Recently I sent for books on the subject. Currently, I am reading , Goal Setting forPeople Who Hate to Set Goals.” This small book by Keith Ellis is helping me prioritize & set measurable goals step by step. Today I am going to sit down, write out my goals and create a visual flowchart to follow. For me, unless I write things down and have a visual posted in a place where I see it consistently, all will be a wash.
Some successes thus far: I have started to get up an hour earlier. That helps a lot. I also for some months now have been following a modified version of the house cleaning and organization system on flylady.net. My house is way more in order and clean than ever before by just following her simple systematic approach. I function much better in a clean, orderly environment.
If you have any tricks to stay focused and organized, I would love to know!
No matter what rut you’re in, creative or otherwise, the only way to escape is by momentum. Whether it be a running start with or without an external assist (think tow truck) as in a class. Here is a free tow truck- watch the Mel Robbins’ Ted Talk. She is a good motivator.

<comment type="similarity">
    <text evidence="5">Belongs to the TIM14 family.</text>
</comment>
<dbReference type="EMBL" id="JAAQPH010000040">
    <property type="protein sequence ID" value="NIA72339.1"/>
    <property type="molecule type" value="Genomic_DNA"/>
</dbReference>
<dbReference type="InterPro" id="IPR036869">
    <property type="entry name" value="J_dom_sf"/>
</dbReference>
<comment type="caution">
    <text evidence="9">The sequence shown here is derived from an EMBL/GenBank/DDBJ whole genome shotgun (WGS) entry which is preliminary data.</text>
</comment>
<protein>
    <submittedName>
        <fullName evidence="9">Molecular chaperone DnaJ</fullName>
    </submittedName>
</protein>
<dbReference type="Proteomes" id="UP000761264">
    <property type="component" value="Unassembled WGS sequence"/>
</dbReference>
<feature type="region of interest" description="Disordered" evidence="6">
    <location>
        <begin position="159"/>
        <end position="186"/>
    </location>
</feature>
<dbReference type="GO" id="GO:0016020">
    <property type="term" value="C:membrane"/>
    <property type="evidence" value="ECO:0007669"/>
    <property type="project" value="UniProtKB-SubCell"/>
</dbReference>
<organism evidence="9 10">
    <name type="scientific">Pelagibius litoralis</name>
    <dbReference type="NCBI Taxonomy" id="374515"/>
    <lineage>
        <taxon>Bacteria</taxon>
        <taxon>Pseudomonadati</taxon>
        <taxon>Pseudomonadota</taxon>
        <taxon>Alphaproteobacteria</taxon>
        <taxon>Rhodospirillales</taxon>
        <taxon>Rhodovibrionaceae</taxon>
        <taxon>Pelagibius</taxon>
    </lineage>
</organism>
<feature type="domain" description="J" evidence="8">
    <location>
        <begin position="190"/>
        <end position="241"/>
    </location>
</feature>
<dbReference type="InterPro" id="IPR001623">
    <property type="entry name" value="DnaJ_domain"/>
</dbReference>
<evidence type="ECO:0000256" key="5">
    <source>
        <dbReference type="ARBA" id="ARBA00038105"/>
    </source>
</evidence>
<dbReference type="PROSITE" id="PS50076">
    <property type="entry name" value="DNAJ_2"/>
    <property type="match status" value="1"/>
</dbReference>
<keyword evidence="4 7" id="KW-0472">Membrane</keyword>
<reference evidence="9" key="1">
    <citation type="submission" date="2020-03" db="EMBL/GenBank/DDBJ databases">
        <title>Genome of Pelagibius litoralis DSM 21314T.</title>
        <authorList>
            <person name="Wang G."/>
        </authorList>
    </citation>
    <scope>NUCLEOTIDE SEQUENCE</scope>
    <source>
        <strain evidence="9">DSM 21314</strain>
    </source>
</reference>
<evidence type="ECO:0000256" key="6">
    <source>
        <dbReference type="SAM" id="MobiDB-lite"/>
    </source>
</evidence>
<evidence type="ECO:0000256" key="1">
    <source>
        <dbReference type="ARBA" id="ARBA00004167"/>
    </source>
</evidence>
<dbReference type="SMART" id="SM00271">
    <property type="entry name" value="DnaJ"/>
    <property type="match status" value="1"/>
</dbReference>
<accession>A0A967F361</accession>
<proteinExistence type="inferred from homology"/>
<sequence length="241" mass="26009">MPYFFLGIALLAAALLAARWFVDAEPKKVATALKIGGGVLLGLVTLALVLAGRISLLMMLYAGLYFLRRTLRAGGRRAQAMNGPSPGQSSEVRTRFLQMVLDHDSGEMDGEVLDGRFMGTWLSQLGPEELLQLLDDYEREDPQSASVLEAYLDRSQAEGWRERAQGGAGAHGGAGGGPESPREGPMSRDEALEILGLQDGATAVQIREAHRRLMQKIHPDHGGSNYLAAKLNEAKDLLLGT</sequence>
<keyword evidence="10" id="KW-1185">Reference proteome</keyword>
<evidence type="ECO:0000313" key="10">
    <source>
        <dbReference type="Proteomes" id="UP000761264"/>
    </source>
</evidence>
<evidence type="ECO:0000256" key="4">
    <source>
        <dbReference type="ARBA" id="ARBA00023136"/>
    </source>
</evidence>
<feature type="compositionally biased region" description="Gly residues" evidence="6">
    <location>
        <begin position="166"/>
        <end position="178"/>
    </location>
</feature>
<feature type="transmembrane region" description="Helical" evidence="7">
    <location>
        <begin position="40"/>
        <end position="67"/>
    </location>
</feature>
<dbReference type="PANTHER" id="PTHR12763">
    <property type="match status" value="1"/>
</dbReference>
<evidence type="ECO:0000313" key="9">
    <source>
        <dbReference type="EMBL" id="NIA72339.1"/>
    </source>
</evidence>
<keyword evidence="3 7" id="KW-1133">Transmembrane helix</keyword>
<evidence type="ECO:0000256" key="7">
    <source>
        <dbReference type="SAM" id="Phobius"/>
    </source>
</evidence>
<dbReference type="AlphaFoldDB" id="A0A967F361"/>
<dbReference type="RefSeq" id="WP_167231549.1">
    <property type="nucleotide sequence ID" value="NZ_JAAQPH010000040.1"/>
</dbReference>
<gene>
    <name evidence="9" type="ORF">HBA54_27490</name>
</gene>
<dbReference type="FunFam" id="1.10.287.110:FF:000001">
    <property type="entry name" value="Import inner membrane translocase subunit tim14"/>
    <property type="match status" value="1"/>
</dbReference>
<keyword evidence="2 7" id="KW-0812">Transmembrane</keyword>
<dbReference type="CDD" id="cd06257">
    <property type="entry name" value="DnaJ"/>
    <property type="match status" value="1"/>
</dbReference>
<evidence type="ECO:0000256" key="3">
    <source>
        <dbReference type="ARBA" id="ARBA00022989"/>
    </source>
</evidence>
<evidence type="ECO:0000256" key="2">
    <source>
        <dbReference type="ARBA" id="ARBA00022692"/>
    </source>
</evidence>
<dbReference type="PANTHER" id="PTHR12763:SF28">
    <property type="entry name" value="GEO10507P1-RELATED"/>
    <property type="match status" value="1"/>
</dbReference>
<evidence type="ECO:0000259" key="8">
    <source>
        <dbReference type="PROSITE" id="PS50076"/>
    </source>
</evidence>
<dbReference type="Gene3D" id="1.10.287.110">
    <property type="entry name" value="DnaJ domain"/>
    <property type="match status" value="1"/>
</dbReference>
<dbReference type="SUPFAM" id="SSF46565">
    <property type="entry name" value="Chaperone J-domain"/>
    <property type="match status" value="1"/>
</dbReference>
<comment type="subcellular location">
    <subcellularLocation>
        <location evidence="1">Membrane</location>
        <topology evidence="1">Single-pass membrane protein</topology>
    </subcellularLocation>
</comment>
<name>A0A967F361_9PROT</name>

After a bit of a dry spell this summer (literally and figuratively), I decided to take the sage wisdom of other creatives and just SHOW-UP. Anything is better than being miserable. So I have been just showing up to my studio with no great inspiration, choosing to do whatever caught my fancy. “Junk collage” started me off, then I joined an informal mosaic group on Monday mornings that a friend of mine started. Then there is nothing like SIGNING UP. I have a couple of holiday shows now I need to create for. Deadlines are a great motivator. I bought a new bag of clay and I’m ready to go.
Creative dry spells are no fun. There is a certain desperation and despair about these times. But just like being physically out of shape, the only way to get in creative shape is to start moving. It’s uncomfortable at first and discouraging to begin again. Creative muscles get sore too. That means baby steps. Show up 10 minutes a day if that’s all you have in you and work up to more.
I’m not making masterpieces here, but I am making, and making is when I’m happiest.